Now, this really sounds so contemporary and so real. Nay more, it sounds so personal and so true for each and every one of us. For in truth, in all honesty, in the secrecy of our own hearts alone with the God we claim we believe in, can we ever claim we have not acted at any given time in the past in a similar fashion as the dishonest steward? Can we honestly take exception to the rampant practice of using what we know and capitalizing on what others may not know to gain unfair advantage over others? How many unsuspecting clients have been victimized by the so-called "fine print" in which fair-sounding contracts hide veritable traps under legal gobbledygook? Even TV commercials portray the glorified cheating that takes place in the market place ... "Where's the catch here?" "There is a catch here somewhere." How many of us have not fallen to the temptation of not telling the whole truth when doing so would be favorable to us and our concerns? Examples abound ... examples of "wisdom" used for one's benefit ... examples of "prudence" and "wisdom" gone wrong.
Today's readings give us a context for the same wisdom used properly and well - the sort of wisdom that would merit total commendation instead of condemnation. They give a call, not to the surreptitious use of wisdom for one's dark and hidden motives, but that which is worthy of "children of the light." We are exhorted to use our talents and abilities, not only for self-serving interests, but also for the interests of others, of the common good, above all, that of God. Wisdom used surreptitiously for selfish ends is wisdom gone wrong, and is proper of those who prefer to live in the dark, and not in the light. Contemporary moral reflection has a word for this - the sin of manipulation. It is that sin - all too common in our days - that capitalizes on others' ignorance and one's own information-rich position to pull a fast one on others, and gain unfair advantage over others. This is practical wisdom used solely for one's own practical ends. The political and business landscape is dotted by such smart alecks who constantly feed on the blood of suckers. In their mind, a sucker is born every minute, and each one of them is fair game to the antics of these worldly-wise people of little conscience.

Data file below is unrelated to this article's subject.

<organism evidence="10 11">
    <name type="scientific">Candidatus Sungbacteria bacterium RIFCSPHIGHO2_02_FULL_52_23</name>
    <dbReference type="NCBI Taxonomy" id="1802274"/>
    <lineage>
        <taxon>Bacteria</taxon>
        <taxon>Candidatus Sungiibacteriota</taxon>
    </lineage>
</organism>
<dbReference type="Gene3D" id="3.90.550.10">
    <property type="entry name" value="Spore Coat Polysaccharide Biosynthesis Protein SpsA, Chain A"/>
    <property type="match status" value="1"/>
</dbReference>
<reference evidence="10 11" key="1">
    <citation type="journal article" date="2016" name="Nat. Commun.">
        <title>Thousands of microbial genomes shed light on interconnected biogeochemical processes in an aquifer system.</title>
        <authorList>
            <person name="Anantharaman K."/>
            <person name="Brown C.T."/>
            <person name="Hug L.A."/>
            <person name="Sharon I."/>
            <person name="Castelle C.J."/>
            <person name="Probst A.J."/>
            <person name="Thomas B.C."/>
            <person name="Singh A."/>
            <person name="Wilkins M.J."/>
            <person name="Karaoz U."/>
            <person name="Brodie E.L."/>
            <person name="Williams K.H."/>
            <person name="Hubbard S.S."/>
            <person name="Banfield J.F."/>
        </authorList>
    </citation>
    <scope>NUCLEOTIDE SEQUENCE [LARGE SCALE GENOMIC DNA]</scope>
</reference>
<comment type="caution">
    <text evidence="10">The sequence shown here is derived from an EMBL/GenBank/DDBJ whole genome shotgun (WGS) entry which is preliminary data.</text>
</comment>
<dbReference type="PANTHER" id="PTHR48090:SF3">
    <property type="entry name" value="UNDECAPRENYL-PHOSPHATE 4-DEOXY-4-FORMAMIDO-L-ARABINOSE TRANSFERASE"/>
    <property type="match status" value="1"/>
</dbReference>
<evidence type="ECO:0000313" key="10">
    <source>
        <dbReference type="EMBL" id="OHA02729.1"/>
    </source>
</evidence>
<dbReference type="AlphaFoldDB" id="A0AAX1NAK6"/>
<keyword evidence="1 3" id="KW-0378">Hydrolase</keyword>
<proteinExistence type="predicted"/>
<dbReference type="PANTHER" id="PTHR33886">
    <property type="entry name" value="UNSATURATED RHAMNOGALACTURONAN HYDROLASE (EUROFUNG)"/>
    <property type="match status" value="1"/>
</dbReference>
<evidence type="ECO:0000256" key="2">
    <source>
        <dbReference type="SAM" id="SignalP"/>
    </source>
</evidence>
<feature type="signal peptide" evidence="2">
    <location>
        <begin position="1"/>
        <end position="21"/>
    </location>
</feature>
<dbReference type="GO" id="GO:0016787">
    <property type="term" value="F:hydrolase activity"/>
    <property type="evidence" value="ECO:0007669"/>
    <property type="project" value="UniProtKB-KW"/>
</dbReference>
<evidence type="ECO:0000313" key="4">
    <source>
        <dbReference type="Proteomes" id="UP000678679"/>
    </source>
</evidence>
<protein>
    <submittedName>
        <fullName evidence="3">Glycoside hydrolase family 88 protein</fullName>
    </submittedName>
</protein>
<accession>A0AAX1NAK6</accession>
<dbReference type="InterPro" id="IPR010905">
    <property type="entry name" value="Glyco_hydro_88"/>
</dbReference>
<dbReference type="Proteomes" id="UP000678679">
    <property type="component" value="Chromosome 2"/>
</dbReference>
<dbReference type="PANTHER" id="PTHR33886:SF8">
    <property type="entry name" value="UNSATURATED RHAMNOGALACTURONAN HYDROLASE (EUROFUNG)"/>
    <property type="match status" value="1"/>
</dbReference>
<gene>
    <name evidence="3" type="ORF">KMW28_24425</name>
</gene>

Today's readings also give us the wider context in which to put our practical wisdom to good use - the arena of the common good, the good of society, the good of everyone in the same society. St. Paul admonishes us: "I ask that supplications, prayers, petitions, and thanksgiving be offered for everyone, for kings and for all in authority, that we may lead a quiet and tranquil life in all devotion and dignity."